It’s National Poetry Month, so I thought it might be fun to do a few posts about my history with poetry and maybe even one or two on the value of poetry. The following is the beginning of my love of poetry. This is where the sparks began to fly.
W. J. Christian, the school I attended from second grade on had two wings. Those two wings represented two different groups of students.
One wing was for the “accelerated” students. This was the “C” wing. From sixth through eight grade these students were known as the smart kids. Without exception they were in classes together all three years and they had the same teachers. They were a world unto themselves. And they seemed to almost enjoy school and love their teachers.
I was on the A-B side. It was called A-B because you could be in 6A or 6B and that would determine who was in your classes. And you never knew who your classmates were till day one of the year. I hated every day of school. And only appreciated some of my teachers years later. Some of us felt like the dumb kids but truth be told, you had to take a test every year to stay at this “alternative” “magnet” school. We all had some smarts.
But I did get to enjoy the “C” side of school life for one year.
In fifth grade we took a language arts class that was taught by one of the teachers in the C wing. I cannot remember if I knew this before or after that class began, but Mrs. Derieux knew my parents. But I do remember what a big deal it was to go over to this side of our school for a class each day. Intimidation mixed with shared glory was a daily experience.
I have a few memories I cannot shake. One is the day “Bear” Bryant died. There were teachers getting weepy and girls in my class were crying. This is Alabama. Everyone was justifiably sad. And I can see the hallway from the classroom door and entering into the world where icons die and everyone is moved. Even Fifth grade boys.
But one memory beats them all. This is the kind of memory I go back to like a miner. I trace the vein of gold glinting in the darkness of blurred memories again and again. Often stories need to be embellished to grow in significance. They need something to make them come alive for the hearer. But this story requires only me for the hearing. And it only grows in significance. And I love to tell anyone who will hear it. But most of all I love to turn it over in my own mind.
There we were in Mrs. Derieux’s class. Fifth grade. I was probably 11 years old. Skinny and tall and had not yet grown out of my shyness. And I had not yet started any therapy for my stuttering. The subject at hand held no sway.
She was giving us an assignment. And I must have said something in frustation. And my feelings must have been extreme because my shyness and my stuttering keep me from saying a lot in those days. I am still amazed at my protest about this particular assignment. Maybe I thought it was funny and I was using humor to express my frustration.
“Poetry is for girls!”
Now you need to know that to this day Mrs. Derieux is one of the kindest people you will ever meet. But when I said that, you might be excused for doubting it. The next thing I knew I was out in the hall. That was a long 20 foot walk.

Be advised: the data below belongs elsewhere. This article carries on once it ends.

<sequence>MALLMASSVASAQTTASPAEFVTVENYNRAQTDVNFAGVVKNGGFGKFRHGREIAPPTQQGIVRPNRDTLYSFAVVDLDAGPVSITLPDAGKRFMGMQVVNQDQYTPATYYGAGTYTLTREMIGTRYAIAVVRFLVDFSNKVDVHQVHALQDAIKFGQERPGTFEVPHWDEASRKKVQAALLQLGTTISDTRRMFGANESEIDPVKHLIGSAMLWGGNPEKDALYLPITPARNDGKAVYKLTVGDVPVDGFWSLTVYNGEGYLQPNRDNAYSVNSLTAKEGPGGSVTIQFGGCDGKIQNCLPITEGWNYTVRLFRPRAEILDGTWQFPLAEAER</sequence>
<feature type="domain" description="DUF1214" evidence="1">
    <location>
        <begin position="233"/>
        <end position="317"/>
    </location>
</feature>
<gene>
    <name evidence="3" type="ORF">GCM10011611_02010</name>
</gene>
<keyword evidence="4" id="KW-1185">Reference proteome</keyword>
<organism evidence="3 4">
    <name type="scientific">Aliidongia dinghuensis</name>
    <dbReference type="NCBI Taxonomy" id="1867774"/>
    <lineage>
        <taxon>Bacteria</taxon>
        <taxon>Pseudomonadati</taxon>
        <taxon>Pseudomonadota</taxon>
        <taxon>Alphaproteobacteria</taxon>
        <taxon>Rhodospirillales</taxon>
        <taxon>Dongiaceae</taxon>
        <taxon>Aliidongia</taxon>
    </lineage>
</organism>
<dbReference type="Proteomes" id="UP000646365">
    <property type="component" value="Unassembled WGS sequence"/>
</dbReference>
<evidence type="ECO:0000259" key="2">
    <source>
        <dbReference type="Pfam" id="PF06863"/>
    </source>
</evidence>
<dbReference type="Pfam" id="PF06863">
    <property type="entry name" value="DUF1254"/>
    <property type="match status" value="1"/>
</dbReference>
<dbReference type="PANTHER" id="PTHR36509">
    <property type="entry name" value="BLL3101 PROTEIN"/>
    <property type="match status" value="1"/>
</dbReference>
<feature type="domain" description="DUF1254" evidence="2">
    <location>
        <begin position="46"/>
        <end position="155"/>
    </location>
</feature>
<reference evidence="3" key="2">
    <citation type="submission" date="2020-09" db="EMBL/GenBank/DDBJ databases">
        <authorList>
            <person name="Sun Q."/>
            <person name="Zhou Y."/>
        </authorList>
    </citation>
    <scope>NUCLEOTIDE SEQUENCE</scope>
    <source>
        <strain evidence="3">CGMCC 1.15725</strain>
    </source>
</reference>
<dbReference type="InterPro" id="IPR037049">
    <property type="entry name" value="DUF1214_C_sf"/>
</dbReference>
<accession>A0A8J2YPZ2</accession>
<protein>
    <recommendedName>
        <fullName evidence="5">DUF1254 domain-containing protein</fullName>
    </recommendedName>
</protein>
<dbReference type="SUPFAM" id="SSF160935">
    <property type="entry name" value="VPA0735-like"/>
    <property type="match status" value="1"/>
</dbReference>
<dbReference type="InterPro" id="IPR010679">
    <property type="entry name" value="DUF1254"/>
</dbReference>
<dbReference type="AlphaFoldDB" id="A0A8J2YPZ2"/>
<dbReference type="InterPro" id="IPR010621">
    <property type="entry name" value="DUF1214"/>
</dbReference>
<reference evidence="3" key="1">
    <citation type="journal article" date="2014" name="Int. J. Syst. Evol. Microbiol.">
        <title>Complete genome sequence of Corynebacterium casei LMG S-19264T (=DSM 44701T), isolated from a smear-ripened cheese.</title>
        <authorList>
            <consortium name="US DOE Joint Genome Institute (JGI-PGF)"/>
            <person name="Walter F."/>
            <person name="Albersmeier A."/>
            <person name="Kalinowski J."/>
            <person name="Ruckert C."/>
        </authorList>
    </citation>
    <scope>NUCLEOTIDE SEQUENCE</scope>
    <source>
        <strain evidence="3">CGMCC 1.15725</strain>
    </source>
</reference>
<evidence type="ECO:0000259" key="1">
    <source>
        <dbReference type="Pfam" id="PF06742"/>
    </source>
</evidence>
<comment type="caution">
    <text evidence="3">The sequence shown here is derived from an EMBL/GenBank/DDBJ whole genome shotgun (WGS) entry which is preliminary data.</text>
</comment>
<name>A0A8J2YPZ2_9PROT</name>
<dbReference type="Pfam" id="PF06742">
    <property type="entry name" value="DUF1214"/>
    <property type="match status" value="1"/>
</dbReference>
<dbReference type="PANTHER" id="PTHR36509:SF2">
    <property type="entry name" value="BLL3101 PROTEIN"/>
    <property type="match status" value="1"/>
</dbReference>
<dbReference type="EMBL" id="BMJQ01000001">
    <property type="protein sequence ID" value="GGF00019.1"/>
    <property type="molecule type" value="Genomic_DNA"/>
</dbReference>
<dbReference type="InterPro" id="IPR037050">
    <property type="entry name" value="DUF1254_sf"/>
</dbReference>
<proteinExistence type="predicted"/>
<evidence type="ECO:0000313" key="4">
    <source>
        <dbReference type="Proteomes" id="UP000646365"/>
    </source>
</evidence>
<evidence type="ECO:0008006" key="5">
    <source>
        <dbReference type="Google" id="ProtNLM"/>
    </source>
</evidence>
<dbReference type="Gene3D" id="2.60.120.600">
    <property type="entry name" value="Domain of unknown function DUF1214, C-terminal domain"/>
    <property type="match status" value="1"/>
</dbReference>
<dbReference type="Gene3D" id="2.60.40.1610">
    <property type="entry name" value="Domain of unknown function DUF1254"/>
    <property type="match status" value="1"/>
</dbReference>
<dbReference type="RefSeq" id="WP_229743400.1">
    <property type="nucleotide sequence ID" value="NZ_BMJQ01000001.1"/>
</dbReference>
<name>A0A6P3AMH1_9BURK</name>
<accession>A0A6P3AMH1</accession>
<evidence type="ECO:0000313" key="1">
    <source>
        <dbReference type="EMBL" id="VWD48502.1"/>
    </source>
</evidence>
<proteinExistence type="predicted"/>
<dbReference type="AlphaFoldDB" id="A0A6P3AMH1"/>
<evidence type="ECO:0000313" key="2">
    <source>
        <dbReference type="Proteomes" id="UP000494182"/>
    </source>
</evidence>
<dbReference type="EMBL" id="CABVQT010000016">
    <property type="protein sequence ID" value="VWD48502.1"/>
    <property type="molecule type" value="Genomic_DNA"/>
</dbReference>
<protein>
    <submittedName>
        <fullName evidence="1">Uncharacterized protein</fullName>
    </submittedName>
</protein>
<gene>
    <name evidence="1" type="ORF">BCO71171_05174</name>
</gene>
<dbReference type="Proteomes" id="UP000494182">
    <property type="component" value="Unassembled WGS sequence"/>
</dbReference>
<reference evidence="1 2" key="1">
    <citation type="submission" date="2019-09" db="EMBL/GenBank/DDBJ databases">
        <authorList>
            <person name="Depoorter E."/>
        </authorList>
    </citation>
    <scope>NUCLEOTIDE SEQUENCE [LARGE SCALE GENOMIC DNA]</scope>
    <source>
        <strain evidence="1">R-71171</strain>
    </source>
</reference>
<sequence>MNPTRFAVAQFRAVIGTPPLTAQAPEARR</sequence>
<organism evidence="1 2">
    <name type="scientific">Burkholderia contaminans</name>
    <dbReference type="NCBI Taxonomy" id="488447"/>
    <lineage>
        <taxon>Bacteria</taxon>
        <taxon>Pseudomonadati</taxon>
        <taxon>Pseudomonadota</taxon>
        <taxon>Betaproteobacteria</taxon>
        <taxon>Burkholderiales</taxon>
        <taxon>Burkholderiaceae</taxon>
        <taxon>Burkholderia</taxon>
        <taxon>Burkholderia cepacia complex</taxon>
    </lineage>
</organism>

You also need to know, the hall was a place of mixed experiences. When I think about the halls of that school, I think only of trouble. Hiding my report card in my locker. Getting ignored by Christy, who had golden hair, and was part of the C wing. Another kid throwing me against the locker for a week of days till Jason Berry stepped in. And sitting outside the classroom because you were in trouble with the teacher. So when she took me out in the hall, I did not know if this meant the hall was the end or the hall was the means to my first real visit to the principal, who had paddles hanging up on the wall of his office. Honest to God, myriad paddles riddled with holes.
She stood over me for only an instant. And then she bent down a little and scolded me for saying that out loud. And then out of the blue, she turned tender. This is a clear memory. I thought I was headed to the edge of doom and in the middle of my fear, a kind voice. You don’t forget these kinds of things as a kid.
She reasoned with me. Honest. She reasoned with me. She proceeded to list off a few names of men who were poets and help me see that poetry was not for girls alone. It was a short meeting out in the hall. I do not remember the walk back into the classroom. Maybe because I was so stunned.
The assignment? We had to memorize a poem and then recite it to the class. And after she and I returned to our seats, she explained the assignment in detail while we all listened closely, lest anyone else is taken out into the hall. I do not remember if anyone else got to choose their poem, but I was given a book, Where The Sidewalk Ends by Shel Silverstein.
This was a brilliant move. The poems were short. They were funny. They were smart. And there was a picture of the author on the dust jacket and he looked like a real man. I read every one of those poems over and over.
Though I cannot remember the one I chose, it hardly matters. This was a beginning of something. The beginning of a love for words. My defenses were down. Prejudices were removed. I now saw value in poems. If only the humor was at the forefront, it was enough.
When I look back on this moment and try to wrap my mind around what happened, I think about her kindness. I did not expect it at all. Kindness at a christmas party is expected. Kindness on the battlefield is not. And when you receive it when least expected, the grace of it all becomes more than that moment. It reaches out into the future. Like a poem. That kindness more than anything showed me what a poem can be.
When I wrote my first book, I made sure Mrs. Derieux had a copy. I trace that book back to her as much as anyone. If any sentence has an aroma of poetry on those pages, she deserves the credit.